Netflix Graveyard: That Obscure Object of Desire


Opening scene, we see an older Spanish gentleman walking to get to on a train in a train station. He hops on but not before he sees a woman in a white dress rushing after him. He sits down in his carriage, but is not easy. He then talks to conductor, gives him a tip and takes a bucket full of water out of the bathroom. As the woman mounts this train about to leave the station, he pours the bucket of water on her drenching her. His neighbors in the same carriage are mystified by this crazy act and thinks that he must have a very just reason. He sits back and launches into a story about a love affair gone awry. Luis Bunuel takes this farcical beginning and turns it into a clinical portrait of gender relations, perversion and middle class bourgeois problems. It is fascinating to say the least.

Mathieu (the bucket of water throwing gentleman) is a Spanish gentleman of leisure and easy money. He is widowed and has little thoughts about women… that is until he meets Conchita. Conchita is hired by his valet for the maid position in his house. Almost immediately Mathieu looses all control around her and acts like a male oppressive dog. She resists his advances in coquetry way. She leads him on without actually promising anything. She abruptly quits her job there and Mathieu must seek her out and find out where she lives. When he gets to her apartment, he realizes that Conchita is not well off and lives with her mother in a one room apartment in a slum of Paris. All she wants to do is dance. She has no other passion. Mathieu falls head over heels for her and tries to buy her virginity from her mother. She resists even this, refusing to give up her supposed virginity for mere money. They drift apart and reconnect in several different spots only to finally end up in Spain together. This is where Mathieu’s passions come to a climax. He buys her a house and she promises to stop dancing. But the moment she gets the keys, she locks him out and refuses to let him back in. She then forces him to watch her have sex with another man and declares that she will continue to dance naked as long as she likes. Mathieu escapes to his country villa in tatters. Conchita arrives again several days later and tries to apologize to him. She is changeful and abrupt. Mathieu and Conchita have one last confrontation that result in a violent episode. Mathieu escapes to his train and away from Conchita, only to discover she followed him. Their passion for each other is palpable and they walk off into a fiery blaze with each other.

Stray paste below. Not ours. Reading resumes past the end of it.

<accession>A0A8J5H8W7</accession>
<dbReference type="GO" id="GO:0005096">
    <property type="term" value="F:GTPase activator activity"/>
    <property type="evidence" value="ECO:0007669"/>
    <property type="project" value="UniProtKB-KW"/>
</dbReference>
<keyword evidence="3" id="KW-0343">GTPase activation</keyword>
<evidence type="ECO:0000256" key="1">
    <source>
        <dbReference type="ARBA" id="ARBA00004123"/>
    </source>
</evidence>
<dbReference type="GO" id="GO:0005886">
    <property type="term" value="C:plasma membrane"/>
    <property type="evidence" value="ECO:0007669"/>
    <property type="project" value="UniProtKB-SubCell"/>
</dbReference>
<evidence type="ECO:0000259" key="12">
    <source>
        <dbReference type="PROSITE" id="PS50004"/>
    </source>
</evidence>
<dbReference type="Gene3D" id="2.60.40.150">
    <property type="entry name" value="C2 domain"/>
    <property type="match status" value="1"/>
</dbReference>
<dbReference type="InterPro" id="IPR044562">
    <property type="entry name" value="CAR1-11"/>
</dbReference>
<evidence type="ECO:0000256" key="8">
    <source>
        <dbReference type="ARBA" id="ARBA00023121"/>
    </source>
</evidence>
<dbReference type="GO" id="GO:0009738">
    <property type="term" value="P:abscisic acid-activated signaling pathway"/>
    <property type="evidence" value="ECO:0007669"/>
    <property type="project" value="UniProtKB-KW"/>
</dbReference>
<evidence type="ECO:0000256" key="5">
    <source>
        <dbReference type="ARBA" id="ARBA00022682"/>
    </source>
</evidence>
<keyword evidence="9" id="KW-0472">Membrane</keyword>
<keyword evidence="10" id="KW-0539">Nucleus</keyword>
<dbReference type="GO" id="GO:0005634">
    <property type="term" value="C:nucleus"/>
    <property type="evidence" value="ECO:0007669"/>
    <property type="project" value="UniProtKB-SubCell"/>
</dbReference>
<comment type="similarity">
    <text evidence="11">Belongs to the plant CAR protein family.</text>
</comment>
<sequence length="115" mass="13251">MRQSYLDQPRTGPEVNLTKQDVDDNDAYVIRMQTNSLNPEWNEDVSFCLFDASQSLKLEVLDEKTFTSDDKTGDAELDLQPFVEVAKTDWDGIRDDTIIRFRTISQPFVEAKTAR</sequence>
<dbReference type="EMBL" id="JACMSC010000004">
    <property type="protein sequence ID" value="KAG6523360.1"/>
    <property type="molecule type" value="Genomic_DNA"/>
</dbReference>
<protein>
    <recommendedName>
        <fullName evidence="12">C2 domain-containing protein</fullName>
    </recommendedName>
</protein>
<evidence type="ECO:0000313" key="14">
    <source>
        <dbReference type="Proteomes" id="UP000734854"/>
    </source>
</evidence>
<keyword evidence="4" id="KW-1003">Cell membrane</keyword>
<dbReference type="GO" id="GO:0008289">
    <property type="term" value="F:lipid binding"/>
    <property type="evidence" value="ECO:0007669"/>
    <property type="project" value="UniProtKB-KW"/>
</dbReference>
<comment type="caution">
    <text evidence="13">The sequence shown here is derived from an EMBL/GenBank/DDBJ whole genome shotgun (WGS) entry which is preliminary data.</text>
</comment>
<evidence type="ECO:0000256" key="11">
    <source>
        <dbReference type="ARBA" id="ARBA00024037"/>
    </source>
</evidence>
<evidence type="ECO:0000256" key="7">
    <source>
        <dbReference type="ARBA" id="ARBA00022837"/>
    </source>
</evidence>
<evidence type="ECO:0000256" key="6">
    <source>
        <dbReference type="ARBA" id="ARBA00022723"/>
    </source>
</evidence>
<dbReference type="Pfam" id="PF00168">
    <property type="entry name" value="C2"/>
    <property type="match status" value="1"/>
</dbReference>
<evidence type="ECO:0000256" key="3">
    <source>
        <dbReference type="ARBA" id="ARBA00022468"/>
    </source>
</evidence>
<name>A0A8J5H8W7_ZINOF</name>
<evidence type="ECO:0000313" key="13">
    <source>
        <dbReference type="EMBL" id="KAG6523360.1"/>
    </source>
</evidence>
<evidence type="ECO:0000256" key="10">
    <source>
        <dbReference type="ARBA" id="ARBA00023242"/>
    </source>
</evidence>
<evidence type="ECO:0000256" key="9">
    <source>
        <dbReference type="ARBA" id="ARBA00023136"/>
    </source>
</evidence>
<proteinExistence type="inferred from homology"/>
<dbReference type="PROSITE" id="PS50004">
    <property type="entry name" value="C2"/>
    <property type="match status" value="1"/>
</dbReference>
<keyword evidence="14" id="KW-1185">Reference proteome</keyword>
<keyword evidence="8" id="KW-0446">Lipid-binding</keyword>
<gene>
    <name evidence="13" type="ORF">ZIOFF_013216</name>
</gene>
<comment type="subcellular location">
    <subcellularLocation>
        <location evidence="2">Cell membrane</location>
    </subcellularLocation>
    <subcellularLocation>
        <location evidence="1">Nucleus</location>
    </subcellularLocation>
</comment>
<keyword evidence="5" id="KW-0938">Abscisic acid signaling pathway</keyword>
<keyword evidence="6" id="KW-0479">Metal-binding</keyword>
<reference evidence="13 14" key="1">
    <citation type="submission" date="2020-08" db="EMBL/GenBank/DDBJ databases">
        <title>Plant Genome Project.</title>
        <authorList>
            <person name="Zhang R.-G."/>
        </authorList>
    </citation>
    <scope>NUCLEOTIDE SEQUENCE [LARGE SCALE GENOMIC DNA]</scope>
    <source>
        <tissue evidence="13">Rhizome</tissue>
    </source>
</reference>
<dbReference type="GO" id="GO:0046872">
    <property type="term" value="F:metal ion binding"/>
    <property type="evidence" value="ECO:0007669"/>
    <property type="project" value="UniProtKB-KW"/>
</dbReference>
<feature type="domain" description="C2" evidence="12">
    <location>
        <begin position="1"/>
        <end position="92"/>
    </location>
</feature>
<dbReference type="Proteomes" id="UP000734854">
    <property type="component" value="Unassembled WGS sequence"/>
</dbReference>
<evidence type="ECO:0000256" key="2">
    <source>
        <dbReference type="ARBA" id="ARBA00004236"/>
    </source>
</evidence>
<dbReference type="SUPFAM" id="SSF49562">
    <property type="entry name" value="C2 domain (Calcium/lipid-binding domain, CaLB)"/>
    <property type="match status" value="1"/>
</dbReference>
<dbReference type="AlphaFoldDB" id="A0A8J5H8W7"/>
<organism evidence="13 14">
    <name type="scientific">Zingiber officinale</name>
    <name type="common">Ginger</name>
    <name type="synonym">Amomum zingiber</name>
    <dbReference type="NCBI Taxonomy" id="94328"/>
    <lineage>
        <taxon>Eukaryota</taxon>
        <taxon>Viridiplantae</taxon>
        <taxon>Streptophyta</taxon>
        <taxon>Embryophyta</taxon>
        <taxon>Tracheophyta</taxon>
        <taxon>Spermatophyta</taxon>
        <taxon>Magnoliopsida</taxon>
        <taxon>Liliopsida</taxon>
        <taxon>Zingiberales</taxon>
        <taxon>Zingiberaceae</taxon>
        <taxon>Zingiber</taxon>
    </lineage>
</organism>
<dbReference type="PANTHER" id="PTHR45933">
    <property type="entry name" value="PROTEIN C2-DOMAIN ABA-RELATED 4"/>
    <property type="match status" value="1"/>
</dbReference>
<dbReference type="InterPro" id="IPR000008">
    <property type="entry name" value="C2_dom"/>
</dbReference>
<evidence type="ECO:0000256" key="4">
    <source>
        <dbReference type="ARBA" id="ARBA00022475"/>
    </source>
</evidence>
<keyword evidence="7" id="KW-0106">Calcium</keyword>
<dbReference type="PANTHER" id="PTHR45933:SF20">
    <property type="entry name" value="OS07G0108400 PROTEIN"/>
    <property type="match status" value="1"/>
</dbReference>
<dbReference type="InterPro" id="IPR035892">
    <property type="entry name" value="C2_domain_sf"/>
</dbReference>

What draws me to Bunuel is simple: I like his odd sense of humor. This isn’t a laugh out loud type of humor. It is instead extremely dark and twisted to the point that you laugh because you don’t know what else to do. He creates characters that are ridiculous in their concerns and lives yet he is able to cast a light on humanity. During the entire time that this story is taking place, there are news stories on the radio, television and right in front of them of prolific terrorist attacks. Yet they seem to not bat an eye at such goings on, wrapped up in their petty concerns as they are. In a ridiculous love affair that should never have started. This story casts a judging light on the viewer him or herself. Right now Gaza is ripping apart, the Ukraine is being bombarded, Iraq is being overrun, and I could care less. I am too distracted by a big decision in my life and all the steps I have to take to know any more than what I catch when I glance at the papers, reddit or the television. I am just as bad as this couple. (Although I have yet to dump a bucket of water on a spurned loved one… but there is always room for one more adventure before I die…)

Bunuel does something interesting with the narrative of this picture. At the beginning of the movie, you are clearly in line with Mathieu’s sentiments mainly because it is being told from his perspective and what Conchita does to him at first seems unnecessarily cruel. He talks of her as being two different women and that manifests itself in having the same character being played by two different actresses. She is one moment a charming and demure young woman and the next she is a vixen bound for his wallet. As the film progresses, however, you realize that Mathieu is not an innocent rube being taken advantage of by this beautiful temptress. He has an equal hand in the corruption of this relationship and Conchita knows that she must tease him and deny him in order to keep her upper hand and ensure her future. It becomes obvious that there are holes in Mathieu’s story, that he is wrapping things to his advantage. By the end of the picture only one thing is for sure: they should not be with each other. They have a terrible relationship. Bunuel is a genius at creating the worst relationships between people. It’s almost like he has had a lot of practice (cough Dali cough).


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